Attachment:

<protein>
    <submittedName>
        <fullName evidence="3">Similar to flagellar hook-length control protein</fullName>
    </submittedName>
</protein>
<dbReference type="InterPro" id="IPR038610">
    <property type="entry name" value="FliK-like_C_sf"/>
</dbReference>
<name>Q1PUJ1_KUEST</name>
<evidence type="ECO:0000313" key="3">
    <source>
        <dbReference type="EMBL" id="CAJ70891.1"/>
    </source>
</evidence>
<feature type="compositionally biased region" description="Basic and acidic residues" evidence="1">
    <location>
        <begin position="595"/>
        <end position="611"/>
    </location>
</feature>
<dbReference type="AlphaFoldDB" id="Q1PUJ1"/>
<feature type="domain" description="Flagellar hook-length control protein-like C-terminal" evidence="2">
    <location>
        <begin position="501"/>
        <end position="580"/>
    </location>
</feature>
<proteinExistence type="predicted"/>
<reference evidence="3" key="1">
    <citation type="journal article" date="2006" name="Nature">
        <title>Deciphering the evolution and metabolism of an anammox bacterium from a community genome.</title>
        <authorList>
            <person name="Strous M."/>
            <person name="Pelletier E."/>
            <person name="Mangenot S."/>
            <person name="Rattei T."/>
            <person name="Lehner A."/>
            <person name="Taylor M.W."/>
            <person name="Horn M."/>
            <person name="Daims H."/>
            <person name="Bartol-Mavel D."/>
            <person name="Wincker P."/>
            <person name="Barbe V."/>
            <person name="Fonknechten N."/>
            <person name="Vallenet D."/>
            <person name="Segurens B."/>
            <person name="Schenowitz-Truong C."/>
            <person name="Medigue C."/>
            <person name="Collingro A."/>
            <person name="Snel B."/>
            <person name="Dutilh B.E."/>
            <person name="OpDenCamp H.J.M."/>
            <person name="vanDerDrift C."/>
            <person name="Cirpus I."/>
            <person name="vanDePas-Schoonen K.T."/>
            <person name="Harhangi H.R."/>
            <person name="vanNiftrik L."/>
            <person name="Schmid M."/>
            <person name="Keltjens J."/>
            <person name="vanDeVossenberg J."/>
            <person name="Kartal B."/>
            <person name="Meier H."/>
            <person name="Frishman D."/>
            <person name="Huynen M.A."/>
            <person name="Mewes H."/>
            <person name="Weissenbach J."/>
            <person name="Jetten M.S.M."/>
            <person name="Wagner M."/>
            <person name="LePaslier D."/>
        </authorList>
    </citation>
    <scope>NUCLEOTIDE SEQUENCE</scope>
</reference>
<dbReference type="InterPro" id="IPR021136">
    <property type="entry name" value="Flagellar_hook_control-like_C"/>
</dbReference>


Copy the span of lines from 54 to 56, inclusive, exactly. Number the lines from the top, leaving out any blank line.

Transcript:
            <person name="Cirpus I."/>
            <person name="vanDePas-Schoonen K.T."/>
            <person name="Harhangi H.R."/>